documentary shots of one lower middle class
neighborhood in Houston has in general limited
thematic appeal - at least contemporaneously. The
other was a very interesting work of one very
traumatized girl over a period of time. Very
interesting and well done, but not for my walls.
oliver, Houston, Texas
In defense of the Whitney
The Whitney Museum
of American Art continues to promote cutting edge
American and foreign artists who might not
otherwise be shown. Furthermore, they have often
taken courageous stands. For example the Whitney
board has recently backed director Max Anderson
in his allowing the work of Hans Haacke. This
artist has had a life of vigorous defense of free
speech, and while his work has upset and angered
many, particularly the recent works concerning
the Nazis and the Holocaust, it is being shown
and is a useful example of the curative value of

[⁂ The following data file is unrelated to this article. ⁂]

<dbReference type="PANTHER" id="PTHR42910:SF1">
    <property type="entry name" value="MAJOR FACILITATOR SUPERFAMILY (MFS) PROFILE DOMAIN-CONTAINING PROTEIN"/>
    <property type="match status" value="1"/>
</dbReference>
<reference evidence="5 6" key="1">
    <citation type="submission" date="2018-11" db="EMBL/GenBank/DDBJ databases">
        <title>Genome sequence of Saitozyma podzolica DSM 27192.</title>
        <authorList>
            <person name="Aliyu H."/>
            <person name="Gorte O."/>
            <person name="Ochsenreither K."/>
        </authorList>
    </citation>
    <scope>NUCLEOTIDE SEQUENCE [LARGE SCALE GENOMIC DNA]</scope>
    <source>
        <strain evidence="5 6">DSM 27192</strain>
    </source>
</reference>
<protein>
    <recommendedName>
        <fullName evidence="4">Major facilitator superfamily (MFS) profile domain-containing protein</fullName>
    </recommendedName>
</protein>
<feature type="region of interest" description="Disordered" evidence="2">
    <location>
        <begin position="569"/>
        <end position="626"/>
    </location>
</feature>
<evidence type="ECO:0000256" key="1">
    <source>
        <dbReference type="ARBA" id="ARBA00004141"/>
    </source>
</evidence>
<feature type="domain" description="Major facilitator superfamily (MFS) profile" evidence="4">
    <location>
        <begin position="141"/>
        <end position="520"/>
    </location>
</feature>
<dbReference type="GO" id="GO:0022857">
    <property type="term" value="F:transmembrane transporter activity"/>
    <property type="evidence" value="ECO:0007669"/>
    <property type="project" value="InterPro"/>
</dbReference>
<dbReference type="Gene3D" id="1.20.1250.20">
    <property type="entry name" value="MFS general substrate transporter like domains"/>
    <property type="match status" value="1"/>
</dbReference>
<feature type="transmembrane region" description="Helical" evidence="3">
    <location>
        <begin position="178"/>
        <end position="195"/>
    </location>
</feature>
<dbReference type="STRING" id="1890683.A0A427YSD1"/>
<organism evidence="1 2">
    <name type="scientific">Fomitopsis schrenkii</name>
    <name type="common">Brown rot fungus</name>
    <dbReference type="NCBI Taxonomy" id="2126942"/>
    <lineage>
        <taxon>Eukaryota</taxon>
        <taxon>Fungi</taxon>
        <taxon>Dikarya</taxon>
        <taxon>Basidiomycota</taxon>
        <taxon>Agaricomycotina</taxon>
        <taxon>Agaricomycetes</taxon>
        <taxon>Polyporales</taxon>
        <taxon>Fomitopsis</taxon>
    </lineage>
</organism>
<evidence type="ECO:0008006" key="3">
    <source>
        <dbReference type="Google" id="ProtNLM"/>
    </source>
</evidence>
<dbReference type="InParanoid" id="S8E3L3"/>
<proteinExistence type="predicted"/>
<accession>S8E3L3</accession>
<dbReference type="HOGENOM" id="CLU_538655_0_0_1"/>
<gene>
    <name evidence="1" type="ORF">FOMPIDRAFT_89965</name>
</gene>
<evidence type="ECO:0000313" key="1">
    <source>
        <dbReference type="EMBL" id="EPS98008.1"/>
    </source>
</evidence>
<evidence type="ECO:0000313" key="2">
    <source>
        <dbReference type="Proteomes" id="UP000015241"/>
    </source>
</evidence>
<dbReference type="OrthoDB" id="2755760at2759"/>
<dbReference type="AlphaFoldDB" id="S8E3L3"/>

Merrilee Meyer, New York
Draw what? A crowd?
I wonder how many of
the art buyers both now and in the past buy
artwork for the right reasons------ I want that
piece because I like it, because I want to live
with it, it enriches my life in some way. Not led
by the critic who says this is innovative, the
latest up and coming regardless of true talent.
I wonder how many
'innovative artists' turning out works that defy
understanding, lack quality etc. can look and can
"Work was like a
stick. It had two ends. When you worked for the
knowing you gave them quality; when you worked
for a fool you simply gave him eye-wash."
Christopher Dennis, UK
We are at the tail
end of the "junk as art" period of
creative development. This stuff is fine for what
it is Robert. It appears to amuse you. Is
Randolph Fuller, UK
In these transformed
warehouses we celebrate the marvelous diversity
of the human imagination.
Michelle, New York